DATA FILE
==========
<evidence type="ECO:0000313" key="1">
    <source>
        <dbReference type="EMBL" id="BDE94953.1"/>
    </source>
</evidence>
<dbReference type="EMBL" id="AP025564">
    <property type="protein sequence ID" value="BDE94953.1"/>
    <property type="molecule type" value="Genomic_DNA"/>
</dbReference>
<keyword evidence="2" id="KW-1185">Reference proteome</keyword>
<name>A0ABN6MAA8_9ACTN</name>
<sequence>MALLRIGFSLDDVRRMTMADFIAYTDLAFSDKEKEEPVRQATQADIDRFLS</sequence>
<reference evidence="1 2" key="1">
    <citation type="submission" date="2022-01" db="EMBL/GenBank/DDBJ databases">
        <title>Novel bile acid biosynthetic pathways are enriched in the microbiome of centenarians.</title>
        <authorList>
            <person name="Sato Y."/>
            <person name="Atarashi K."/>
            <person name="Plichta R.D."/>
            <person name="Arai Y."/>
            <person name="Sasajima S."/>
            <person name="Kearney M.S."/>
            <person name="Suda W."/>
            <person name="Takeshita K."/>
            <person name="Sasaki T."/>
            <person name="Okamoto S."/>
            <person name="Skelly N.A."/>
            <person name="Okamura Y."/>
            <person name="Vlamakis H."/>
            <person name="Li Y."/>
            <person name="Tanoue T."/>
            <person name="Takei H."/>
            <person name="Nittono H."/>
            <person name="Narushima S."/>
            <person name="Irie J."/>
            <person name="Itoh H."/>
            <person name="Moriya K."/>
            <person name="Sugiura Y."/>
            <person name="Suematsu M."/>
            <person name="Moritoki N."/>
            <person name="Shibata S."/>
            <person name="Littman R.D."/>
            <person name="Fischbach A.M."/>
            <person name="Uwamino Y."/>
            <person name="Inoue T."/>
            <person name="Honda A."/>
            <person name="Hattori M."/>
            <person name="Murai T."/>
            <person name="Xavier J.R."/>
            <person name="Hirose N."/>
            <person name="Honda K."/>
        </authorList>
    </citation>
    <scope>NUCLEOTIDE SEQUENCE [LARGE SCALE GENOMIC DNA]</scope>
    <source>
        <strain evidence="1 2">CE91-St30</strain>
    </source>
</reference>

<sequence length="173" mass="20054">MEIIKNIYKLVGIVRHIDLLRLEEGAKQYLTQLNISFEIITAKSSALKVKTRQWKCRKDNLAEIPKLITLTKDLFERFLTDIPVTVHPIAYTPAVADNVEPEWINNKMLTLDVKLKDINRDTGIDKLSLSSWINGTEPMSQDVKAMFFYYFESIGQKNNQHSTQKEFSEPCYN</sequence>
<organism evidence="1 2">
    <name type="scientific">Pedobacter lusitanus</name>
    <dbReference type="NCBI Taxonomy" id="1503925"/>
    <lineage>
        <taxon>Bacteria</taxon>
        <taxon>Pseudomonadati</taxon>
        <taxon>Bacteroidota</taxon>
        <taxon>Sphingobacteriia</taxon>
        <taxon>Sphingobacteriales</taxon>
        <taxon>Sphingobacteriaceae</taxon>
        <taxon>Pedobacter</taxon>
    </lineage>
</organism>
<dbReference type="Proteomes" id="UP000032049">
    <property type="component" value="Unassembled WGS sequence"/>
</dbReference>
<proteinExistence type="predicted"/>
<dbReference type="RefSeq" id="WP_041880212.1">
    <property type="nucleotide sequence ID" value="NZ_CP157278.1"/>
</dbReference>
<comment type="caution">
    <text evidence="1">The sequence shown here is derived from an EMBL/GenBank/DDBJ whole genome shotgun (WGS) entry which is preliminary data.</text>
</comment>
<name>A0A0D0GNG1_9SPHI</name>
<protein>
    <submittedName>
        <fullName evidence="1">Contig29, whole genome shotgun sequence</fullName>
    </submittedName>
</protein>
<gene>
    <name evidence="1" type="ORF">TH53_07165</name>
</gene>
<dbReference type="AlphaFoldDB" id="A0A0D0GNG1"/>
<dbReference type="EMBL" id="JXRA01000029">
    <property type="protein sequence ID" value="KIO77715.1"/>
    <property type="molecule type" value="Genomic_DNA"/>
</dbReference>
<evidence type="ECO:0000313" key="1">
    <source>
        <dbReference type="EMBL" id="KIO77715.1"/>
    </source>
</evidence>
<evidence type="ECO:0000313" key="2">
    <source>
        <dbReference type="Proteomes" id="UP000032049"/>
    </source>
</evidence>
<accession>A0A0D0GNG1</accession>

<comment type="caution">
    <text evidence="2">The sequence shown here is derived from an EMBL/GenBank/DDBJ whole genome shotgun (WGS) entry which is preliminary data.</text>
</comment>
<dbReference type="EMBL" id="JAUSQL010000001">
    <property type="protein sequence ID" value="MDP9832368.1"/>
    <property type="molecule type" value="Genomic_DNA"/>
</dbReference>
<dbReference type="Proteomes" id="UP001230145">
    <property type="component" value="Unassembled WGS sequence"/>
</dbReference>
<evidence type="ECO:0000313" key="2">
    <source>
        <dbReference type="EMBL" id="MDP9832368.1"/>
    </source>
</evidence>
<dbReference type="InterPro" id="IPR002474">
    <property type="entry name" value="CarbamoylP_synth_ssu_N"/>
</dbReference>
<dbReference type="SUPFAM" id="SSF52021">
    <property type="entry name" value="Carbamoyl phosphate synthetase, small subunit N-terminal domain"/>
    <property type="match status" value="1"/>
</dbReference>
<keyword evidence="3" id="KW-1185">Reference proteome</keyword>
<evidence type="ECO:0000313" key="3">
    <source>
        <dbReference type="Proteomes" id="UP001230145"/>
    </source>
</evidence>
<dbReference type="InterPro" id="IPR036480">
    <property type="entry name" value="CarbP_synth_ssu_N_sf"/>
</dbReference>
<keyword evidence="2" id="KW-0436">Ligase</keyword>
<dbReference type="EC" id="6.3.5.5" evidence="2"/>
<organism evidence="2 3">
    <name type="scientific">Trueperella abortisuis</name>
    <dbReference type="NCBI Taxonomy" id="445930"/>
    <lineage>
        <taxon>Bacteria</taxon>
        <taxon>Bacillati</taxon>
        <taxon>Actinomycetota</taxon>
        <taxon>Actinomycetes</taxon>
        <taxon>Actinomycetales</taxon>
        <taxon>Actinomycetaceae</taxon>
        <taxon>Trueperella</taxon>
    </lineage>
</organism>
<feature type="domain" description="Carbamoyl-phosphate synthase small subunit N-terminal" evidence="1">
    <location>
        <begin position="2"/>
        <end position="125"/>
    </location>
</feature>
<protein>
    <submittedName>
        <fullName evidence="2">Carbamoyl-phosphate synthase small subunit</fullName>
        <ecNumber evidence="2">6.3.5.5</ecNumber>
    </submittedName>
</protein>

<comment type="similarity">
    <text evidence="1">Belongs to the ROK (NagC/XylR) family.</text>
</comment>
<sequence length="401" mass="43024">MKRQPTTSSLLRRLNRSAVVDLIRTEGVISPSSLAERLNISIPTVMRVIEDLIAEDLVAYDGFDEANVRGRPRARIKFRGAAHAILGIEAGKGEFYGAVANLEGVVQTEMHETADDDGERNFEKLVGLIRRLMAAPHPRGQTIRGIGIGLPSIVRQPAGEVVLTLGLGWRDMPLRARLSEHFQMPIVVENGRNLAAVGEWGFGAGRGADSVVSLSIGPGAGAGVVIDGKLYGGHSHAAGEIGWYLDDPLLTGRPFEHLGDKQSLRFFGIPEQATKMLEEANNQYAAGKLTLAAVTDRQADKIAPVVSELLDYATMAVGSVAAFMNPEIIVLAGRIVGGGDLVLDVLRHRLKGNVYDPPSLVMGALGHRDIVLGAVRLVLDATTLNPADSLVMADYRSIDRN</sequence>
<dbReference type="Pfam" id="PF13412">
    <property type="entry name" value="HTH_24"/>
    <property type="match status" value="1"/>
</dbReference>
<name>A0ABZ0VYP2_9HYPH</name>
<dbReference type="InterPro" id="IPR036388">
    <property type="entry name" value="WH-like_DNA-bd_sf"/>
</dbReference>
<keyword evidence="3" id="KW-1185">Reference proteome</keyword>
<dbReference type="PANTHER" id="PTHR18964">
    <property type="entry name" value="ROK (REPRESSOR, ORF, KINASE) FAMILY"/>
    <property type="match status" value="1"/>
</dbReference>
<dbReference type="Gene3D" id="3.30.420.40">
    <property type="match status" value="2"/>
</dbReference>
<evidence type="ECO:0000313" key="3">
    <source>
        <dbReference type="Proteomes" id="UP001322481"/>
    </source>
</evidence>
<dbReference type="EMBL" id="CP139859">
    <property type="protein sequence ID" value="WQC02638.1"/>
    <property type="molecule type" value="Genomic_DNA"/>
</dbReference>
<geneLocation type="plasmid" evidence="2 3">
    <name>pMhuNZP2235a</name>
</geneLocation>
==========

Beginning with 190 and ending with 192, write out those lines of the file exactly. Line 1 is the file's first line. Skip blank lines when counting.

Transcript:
</evidence>
<dbReference type="EMBL" id="CP139859">
    <property type="protein sequence ID" value="WQC02638.1"/>